Regular, full-time dealers, whether they're mail order or brick-and-mortar, probably can't compete with eBay on price. They have to compete by having a complete stock of their area including high values and harder to find items, selling higher quality stamps, and their reputations as experts in their field, among other things. I buy most of my better stamps on eBay, but there are times when I buy from a non-eBay dealer because I just can't seem to find what I'm looking for on eBay (or Bidstart, etc), even if it's a relatively cheap item. I also prefer to buy from a reputable dealer if I'm buying a stamp that's tricky to identify and/or is prone to fakes and forgeries.
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Posted 10/11/2015   9:25 pm  Show Profile Bookmark this reply Add sdtom to your friends list  Get a Link to this Reply
I'm glad they're still able to stay in business.
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Posted 10/11/2015   9:52 pm  Show Profile Bookmark this reply Add ecmorgan to your friends list  Get a Link to this Reply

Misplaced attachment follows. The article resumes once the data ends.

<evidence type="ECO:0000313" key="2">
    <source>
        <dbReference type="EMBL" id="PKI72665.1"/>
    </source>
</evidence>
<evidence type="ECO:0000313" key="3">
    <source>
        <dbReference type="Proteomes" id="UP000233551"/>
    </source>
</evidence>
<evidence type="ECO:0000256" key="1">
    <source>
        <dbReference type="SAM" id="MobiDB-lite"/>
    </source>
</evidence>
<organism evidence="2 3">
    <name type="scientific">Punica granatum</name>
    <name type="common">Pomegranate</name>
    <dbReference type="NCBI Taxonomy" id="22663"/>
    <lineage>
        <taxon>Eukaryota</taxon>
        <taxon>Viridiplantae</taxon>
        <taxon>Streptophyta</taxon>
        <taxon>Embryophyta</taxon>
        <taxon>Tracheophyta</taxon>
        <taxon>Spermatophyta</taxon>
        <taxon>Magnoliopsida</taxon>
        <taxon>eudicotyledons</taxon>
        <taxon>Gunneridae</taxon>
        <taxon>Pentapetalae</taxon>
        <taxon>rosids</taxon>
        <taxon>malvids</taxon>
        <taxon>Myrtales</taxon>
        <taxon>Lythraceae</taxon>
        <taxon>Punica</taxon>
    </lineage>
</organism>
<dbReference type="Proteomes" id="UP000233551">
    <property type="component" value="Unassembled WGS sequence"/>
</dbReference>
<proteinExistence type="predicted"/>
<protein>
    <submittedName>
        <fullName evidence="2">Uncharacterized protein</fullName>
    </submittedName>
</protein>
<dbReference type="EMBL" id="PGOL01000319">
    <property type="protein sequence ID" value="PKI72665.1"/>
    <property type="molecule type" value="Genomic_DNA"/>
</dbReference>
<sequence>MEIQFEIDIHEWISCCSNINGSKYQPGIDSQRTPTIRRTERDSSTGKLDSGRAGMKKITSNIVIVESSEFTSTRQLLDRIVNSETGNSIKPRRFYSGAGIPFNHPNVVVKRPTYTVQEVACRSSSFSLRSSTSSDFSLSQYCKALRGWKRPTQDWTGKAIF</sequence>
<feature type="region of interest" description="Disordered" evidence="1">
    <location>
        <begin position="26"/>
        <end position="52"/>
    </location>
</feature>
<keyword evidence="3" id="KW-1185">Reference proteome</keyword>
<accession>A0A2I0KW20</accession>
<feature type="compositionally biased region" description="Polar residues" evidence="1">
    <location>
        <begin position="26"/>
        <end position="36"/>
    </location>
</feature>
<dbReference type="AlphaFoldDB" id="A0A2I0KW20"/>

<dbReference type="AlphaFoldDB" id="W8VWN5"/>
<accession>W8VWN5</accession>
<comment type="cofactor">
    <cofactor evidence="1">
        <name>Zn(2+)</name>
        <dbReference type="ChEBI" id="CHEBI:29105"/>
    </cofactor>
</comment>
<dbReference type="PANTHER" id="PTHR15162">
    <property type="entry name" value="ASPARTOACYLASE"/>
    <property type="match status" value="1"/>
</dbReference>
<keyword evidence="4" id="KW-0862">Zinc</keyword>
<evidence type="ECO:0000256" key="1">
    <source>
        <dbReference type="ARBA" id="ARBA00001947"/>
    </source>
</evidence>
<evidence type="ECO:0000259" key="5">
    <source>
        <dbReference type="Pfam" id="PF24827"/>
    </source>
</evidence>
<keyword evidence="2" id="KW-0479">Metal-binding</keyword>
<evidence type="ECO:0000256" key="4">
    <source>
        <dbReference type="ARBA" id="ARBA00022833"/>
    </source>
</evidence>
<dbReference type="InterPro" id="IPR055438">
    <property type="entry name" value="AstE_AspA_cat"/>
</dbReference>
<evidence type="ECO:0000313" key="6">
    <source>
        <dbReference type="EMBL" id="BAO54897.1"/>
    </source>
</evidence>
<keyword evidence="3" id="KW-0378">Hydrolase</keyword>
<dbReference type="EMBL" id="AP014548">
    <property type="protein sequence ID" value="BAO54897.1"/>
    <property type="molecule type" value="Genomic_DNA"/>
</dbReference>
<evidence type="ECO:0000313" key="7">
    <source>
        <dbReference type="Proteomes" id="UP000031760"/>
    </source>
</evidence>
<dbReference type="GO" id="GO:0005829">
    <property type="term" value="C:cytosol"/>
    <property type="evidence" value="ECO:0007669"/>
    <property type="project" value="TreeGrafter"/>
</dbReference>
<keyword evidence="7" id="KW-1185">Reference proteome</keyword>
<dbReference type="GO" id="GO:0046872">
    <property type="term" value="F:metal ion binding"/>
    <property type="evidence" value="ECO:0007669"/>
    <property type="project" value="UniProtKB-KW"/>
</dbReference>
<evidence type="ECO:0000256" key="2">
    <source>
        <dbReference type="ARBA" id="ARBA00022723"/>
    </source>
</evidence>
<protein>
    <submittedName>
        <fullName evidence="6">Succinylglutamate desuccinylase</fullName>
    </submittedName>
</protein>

Related to this, I find it interesting that our "where to buy" conversations never include from advertisements in Linns and other publications. Does anyone shop the philatelic press anymore?
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Posted 10/13/2015   3:42 pm  Show Profile Bookmark this reply Add dcaraz1949 to your friends list  Get a Link to this Reply
Many good points made.
SPQR, fair for you ask about quality of the eBay lots I mentioned. I will scan those items and upload when back from a trip I leave for tomorrow.